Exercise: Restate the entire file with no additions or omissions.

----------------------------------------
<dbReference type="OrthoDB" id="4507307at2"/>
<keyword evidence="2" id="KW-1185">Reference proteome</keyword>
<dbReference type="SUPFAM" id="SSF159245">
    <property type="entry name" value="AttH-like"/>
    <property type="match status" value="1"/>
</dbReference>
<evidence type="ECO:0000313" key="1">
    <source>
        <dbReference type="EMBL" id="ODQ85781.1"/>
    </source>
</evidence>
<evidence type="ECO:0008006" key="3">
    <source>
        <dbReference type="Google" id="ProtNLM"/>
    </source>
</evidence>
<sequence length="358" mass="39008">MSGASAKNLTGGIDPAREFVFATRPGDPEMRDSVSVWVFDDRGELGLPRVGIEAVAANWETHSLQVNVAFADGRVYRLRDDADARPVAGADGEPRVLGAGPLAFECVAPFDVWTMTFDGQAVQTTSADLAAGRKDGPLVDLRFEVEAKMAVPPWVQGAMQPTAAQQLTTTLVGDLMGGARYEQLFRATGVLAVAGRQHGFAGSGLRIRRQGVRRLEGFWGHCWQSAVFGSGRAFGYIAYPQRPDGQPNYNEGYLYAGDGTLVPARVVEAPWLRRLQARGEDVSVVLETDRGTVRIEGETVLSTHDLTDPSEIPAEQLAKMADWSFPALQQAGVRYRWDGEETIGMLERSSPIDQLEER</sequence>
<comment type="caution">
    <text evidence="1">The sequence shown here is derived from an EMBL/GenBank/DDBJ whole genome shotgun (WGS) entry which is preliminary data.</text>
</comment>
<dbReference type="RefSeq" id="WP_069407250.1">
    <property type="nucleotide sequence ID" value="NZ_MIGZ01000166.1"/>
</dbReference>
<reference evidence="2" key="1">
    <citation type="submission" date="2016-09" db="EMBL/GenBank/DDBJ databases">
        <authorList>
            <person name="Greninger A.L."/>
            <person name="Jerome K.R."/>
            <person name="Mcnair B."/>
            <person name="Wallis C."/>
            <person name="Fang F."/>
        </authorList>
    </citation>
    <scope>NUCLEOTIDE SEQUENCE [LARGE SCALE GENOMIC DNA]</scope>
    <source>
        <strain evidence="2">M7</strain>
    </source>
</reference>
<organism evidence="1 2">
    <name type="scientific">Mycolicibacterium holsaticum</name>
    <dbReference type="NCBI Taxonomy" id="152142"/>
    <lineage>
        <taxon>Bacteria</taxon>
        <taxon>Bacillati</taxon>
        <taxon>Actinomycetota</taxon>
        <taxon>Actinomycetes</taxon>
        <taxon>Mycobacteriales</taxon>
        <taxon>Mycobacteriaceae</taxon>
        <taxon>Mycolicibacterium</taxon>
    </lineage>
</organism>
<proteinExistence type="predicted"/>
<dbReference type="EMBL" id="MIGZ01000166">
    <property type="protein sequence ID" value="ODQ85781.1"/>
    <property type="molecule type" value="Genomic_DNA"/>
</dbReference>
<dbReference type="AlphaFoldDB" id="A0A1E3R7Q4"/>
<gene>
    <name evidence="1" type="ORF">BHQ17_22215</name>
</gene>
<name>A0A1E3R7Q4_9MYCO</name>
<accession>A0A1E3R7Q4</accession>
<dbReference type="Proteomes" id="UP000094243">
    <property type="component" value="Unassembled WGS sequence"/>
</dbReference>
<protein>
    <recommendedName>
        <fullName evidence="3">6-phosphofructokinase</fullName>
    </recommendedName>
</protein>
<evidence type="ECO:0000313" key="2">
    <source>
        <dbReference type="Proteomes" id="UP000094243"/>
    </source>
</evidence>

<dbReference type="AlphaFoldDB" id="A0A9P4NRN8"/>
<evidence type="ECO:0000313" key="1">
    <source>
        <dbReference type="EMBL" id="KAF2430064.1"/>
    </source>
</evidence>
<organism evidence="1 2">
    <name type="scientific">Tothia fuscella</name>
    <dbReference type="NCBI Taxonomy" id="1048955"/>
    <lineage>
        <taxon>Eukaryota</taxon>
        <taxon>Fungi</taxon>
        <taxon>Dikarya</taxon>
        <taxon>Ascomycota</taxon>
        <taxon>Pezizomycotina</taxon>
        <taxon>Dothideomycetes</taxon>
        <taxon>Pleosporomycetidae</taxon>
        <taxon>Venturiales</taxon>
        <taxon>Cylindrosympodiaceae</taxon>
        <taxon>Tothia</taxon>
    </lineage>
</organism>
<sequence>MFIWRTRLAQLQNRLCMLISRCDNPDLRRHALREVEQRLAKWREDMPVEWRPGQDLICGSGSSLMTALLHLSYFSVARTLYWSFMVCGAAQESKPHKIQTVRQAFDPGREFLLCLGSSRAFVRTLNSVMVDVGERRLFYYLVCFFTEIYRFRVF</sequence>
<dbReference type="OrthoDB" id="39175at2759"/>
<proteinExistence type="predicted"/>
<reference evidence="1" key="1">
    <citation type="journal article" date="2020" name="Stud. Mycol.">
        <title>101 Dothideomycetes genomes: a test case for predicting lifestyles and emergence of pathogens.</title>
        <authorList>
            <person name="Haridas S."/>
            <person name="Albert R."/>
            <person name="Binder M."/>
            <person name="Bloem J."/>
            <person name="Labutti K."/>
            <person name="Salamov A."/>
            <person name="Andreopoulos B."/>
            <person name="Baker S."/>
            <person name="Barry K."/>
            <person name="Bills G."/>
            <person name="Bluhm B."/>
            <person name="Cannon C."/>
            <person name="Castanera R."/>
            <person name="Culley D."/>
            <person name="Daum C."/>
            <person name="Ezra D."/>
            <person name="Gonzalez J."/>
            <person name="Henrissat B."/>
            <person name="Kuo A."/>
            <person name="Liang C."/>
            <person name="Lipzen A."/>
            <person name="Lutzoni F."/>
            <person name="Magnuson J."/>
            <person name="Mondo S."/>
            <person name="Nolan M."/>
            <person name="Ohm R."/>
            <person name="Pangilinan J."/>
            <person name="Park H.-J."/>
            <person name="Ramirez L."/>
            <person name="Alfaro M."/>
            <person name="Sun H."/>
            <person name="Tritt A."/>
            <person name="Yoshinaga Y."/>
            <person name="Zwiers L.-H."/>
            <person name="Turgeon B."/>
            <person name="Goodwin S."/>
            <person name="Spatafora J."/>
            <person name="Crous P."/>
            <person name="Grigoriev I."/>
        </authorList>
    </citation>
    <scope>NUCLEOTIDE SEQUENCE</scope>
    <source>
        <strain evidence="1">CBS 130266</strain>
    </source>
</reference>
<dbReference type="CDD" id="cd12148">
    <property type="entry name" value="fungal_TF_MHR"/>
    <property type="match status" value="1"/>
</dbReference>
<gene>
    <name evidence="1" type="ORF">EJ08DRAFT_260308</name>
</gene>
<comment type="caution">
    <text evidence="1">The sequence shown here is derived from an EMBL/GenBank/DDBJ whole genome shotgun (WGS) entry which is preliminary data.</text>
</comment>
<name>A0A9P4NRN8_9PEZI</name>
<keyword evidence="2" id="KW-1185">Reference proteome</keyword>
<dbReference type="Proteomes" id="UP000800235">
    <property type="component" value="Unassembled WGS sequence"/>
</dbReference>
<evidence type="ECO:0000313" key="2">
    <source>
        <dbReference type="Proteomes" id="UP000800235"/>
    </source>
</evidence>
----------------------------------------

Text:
<dbReference type="OrthoDB" id="4507307at2"/>
<keyword evidence="2" id="KW-1185">Reference proteome</keyword>
<dbReference type="SUPFAM" id="SSF159245">
    <property type="entry name" value="AttH-like"/>
    <property type="match status" value="1"/>
</dbReference>
<evidence type="ECO:0000313" key="1">
    <source>
        <dbReference type="EMBL" id="ODQ85781.1"/>
    </source>
</evidence>
<evidence type="ECO:0008006" key="3">
    <source>
        <dbReference type="Google" id="ProtNLM"/>
    </source>
</evidence>
<sequence length="358" mass="39008">MSGASAKNLTGGIDPAREFVFATRPGDPEMRDSVSVWVFDDRGELGLPRVGIEAVAANWETHSLQVNVAFADGRVYRLRDDADARPVAGADGEPRVLGAGPLAFECVAPFDVWTMTFDGQAVQTTSADLAAGRKDGPLVDLRFEVEAKMAVPPWVQGAMQPTAAQQLTTTLVGDLMGGARYEQLFRATGVLAVAGRQHGFAGSGLRIRRQGVRRLEGFWGHCWQSAVFGSGRAFGYIAYPQRPDGQPNYNEGYLYAGDGTLVPARVVEAPWLRRLQARGEDVSVVLETDRGTVRIEGETVLSTHDLTDPSEIPAEQLAKMADWSFPALQQAGVRYRWDGEETIGMLERSSPIDQLEER</sequence>
<comment type="caution">
    <text evidence="1">The sequence shown here is derived from an EMBL/GenBank/DDBJ whole genome shotgun (WGS) entry which is preliminary data.</text>
</comment>
<dbReference type="RefSeq" id="WP_069407250.1">
    <property type="nucleotide sequence ID" value="NZ_MIGZ01000166.1"/>
</dbReference>
<reference evidence="2" key="1">
    <citation type="submission" date="2016-09" db="EMBL/GenBank/DDBJ databases">
        <authorList>
            <person name="Greninger A.L."/>
            <person name="Jerome K.R."/>
            <person name="Mcnair B."/>
            <person name="Wallis C."/>
            <person name="Fang F."/>
        </authorList>
    </citation>
    <scope>NUCLEOTIDE SEQUENCE [LARGE SCALE GENOMIC DNA]</scope>
    <source>
        <strain evidence="2">M7</strain>
    </source>
</reference>
<organism evidence="1 2">
    <name type="scientific">Mycolicibacterium holsaticum</name>
    <dbReference type="NCBI Taxonomy" id="152142"/>
    <lineage>
        <taxon>Bacteria</taxon>
        <taxon>Bacillati</taxon>
        <taxon>Actinomycetota</taxon>
        <taxon>Actinomycetes</taxon>
        <taxon>Mycobacteriales</taxon>
        <taxon>Mycobacteriaceae</taxon>
        <taxon>Mycolicibacterium</taxon>
    </lineage>
</organism>
<proteinExistence type="predicted"/>
<dbReference type="EMBL" id="MIGZ01000166">
    <property type="protein sequence ID" value="ODQ85781.1"/>
    <property type="molecule type" value="Genomic_DNA"/>
</dbReference>
<dbReference type="AlphaFoldDB" id="A0A1E3R7Q4"/>
<gene>
    <name evidence="1" type="ORF">BHQ17_22215</name>
</gene>
<name>A0A1E3R7Q4_9MYCO</name>
<accession>A0A1E3R7Q4</accession>
<dbReference type="Proteomes" id="UP000094243">
    <property type="component" value="Unassembled WGS sequence"/>
</dbReference>
<protein>
    <recommendedName>
        <fullName evidence="3">6-phosphofructokinase</fullName>
    </recommendedName>
</protein>
<evidence type="ECO:0000313" key="2">
    <source>
        <dbReference type="Proteomes" id="UP000094243"/>
    </source>
</evidence>

<dbReference type="AlphaFoldDB" id="A0A9P4NRN8"/>
<evidence type="ECO:0000313" key="1">
    <source>
        <dbReference type="EMBL" id="KAF2430064.1"/>
    </source>
</evidence>
<organism evidence="1 2">
    <name type="scientific">Tothia fuscella</name>
    <dbReference type="NCBI Taxonomy" id="1048955"/>
    <lineage>
        <taxon>Eukaryota</taxon>
        <taxon>Fungi</taxon>
        <taxon>Dikarya</taxon>
        <taxon>Ascomycota</taxon>
        <taxon>Pezizomycotina</taxon>
        <taxon>Dothideomycetes</taxon>
        <taxon>Pleosporomycetidae</taxon>
        <taxon>Venturiales</taxon>
        <taxon>Cylindrosympodiaceae</taxon>
        <taxon>Tothia</taxon>
    </lineage>
</organism>
<sequence>MFIWRTRLAQLQNRLCMLISRCDNPDLRRHALREVEQRLAKWREDMPVEWRPGQDLICGSGSSLMTALLHLSYFSVARTLYWSFMVCGAAQESKPHKIQTVRQAFDPGREFLLCLGSSRAFVRTLNSVMVDVGERRLFYYLVCFFTEIYRFRVF</sequence>
<dbReference type="OrthoDB" id="39175at2759"/>
<proteinExistence type="predicted"/>
<reference evidence="1" key="1">
    <citation type="journal article" date="2020" name="Stud. Mycol.">
        <title>101 Dothideomycetes genomes: a test case for predicting lifestyles and emergence of pathogens.</title>
        <authorList>
            <person name="Haridas S."/>
            <person name="Albert R."/>
            <person name="Binder M."/>
            <person name="Bloem J."/>
            <person name="Labutti K."/>
            <person name="Salamov A."/>
            <person name="Andreopoulos B."/>
            <person name="Baker S."/>
            <person name="Barry K."/>
            <person name="Bills G."/>
            <person name="Bluhm B."/>
            <person name="Cannon C."/>
            <person name="Castanera R."/>
            <person name="Culley D."/>
            <person name="Daum C."/>
            <person name="Ezra D."/>
            <person name="Gonzalez J."/>
            <person name="Henrissat B."/>
            <person name="Kuo A."/>
            <person name="Liang C."/>
            <person name="Lipzen A."/>
            <person name="Lutzoni F."/>
            <person name="Magnuson J."/>
            <person name="Mondo S."/>
            <person name="Nolan M."/>
            <person name="Ohm R."/>
            <person name="Pangilinan J."/>
            <person name="Park H.-J."/>
            <person name="Ramirez L."/>
            <person name="Alfaro M."/>
            <person name="Sun H."/>
            <person name="Tritt A."/>
            <person name="Yoshinaga Y."/>
            <person name="Zwiers L.-H."/>
            <person name="Turgeon B."/>
            <person name="Goodwin S."/>
            <person name="Spatafora J."/>
            <person name="Crous P."/>
            <person name="Grigoriev I."/>
        </authorList>
    </citation>
    <scope>NUCLEOTIDE SEQUENCE</scope>
    <source>
        <strain evidence="1">CBS 130266</strain>
    </source>
</reference>
<dbReference type="CDD" id="cd12148">
    <property type="entry name" value="fungal_TF_MHR"/>
    <property type="match status" value="1"/>
</dbReference>
<gene>
    <name evidence="1" type="ORF">EJ08DRAFT_260308</name>
</gene>
<comment type="caution">
    <text evidence="1">The sequence shown here is derived from an EMBL/GenBank/DDBJ whole genome shotgun (WGS) entry which is preliminary data.</text>
</comment>
<name>A0A9P4NRN8_9PEZI</name>
<keyword evidence="2" id="KW-1185">Reference proteome</keyword>
<dbReference type="Proteomes" id="UP000800235">
    <property type="component" value="Unassembled WGS sequence"/>
</dbReference>
<evidence type="ECO:0000313" key="2">
    <source>
        <dbReference type="Proteomes" id="UP000800235"/>
    </source>
</evidence>